Experienced educators in our community are keen to remind fellow teachers not to jump in to fill the silence too quickly. Refrain from speaking directly after an “I’m listening,” and pair the phrase with body language—eye contact if the student is amenable to it, for example—that invites them to fill the vacuum and speak their mind.

4. “Oops, I made a mistake.” There are a thousand ways to say you messed up. Saying “That’s a real whopper!” or “I can’t believe I did that again!” can even convey the idea that academic or social miscues can be both frequent and humorous.

In several threads on Edutopia’s social media feeds, teachers emphasized that a certain comfort level with errors is essential to academic resilience in students. To reinforce this idea with their students, many educators weave preplanned mistakes into their lessons, stop to acknowledge and praise the thinking behind a student’s creative error, or pepper their instruction with references to epic mistakes that they’ve made themselves. While mistakes are never the objective, academic progress always involves failure—and actively challenging the taboo against academic error by saying “I made a mistake,” in whatever form you prefer, should be a regular occurrence in your classroom.

5. “We’ll figure it out together.” This deceptively simple phrase, suggested by teacher Ashley Oweazim in a recent Edutopia Instagram post, is more profound than it seems. In classrooms, where instruction tends to flow in one direction, collaborative language that positions the teacher and student as partners and co-learners flips the script and is subversive in all the right ways.

Students who are struggling with a concept and hear you say “We’ll figure it out together” retain a sense of agency, are reminded that even teachers need help, and are encouraged to think of themselves as competent, equal participants in a problem-solving exercise.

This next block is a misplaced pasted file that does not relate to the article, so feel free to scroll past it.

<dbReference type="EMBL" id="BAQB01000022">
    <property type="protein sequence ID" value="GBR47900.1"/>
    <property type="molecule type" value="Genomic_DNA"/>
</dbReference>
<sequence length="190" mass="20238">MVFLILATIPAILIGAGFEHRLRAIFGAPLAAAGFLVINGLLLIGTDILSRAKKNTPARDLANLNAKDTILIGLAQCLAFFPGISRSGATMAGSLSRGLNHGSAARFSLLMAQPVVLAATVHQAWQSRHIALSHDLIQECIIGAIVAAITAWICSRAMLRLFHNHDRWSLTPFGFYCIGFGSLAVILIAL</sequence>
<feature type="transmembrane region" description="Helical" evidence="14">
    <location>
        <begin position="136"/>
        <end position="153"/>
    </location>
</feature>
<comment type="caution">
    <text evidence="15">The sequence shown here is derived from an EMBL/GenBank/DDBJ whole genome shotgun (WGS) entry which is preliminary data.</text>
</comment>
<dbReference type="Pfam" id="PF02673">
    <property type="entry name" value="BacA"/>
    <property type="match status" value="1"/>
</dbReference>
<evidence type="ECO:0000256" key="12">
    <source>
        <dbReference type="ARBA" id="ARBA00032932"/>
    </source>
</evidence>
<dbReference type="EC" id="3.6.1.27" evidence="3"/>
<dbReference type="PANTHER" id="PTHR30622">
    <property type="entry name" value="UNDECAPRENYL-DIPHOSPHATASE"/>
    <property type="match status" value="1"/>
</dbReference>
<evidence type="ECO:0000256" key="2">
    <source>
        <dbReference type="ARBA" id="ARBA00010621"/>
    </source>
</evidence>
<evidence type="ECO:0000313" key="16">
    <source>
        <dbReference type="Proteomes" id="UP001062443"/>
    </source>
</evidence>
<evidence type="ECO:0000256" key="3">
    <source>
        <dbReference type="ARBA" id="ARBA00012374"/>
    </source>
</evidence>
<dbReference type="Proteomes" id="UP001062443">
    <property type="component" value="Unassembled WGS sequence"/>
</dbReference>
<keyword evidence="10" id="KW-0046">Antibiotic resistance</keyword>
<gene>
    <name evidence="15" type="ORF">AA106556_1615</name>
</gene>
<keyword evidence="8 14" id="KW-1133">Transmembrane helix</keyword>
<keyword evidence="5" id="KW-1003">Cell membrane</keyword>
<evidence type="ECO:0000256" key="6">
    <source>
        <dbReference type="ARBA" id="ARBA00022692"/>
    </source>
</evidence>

6. “You’ve really improved…” and “I really admire…” The feedback that is specific, measured, and focused on a student’s process or effort is motivating and actionable. But it also requires that teachers be attentive to the intricacies of a student’s learning journey.

When teachers notice and then articulate areas of academic progress by saying “You’ve really improved on your descriptive writing—I loved the way you described your family in this story,” for example, they signal that learning is a tangible, ongoing process powered by effort and persistence.

Steer clear of feedback that engages in hyperbole, lacks specificity, or praises ostensibly inherent qualities like intelligence. Research suggests that from the upper elementary grades on, students recognize praise that is inauthentic, and complimenting children for “being smart” or for outcomes like good grades reduces their tolerance for taking academic risks and stymies growth.

7. “I’m sorry.” Saying “I’m sorry” can be a bitter pill. It’s a frank admission of wrongdoing, and in classroom settings it can feel like ceding authority and thus losing ground in the struggle for discipline and focus. But judicious use of “I’m sorry” also models one of the most powerful—and rarest—acts of civility and instantly humanizes the relationship between teachers and students. A simple, heartfelt “I’m sorry,” recommended by middle school teacher Haley Luckenbill in our Instagram post, instills trust, signals respect for the receiver and makes you more accessible.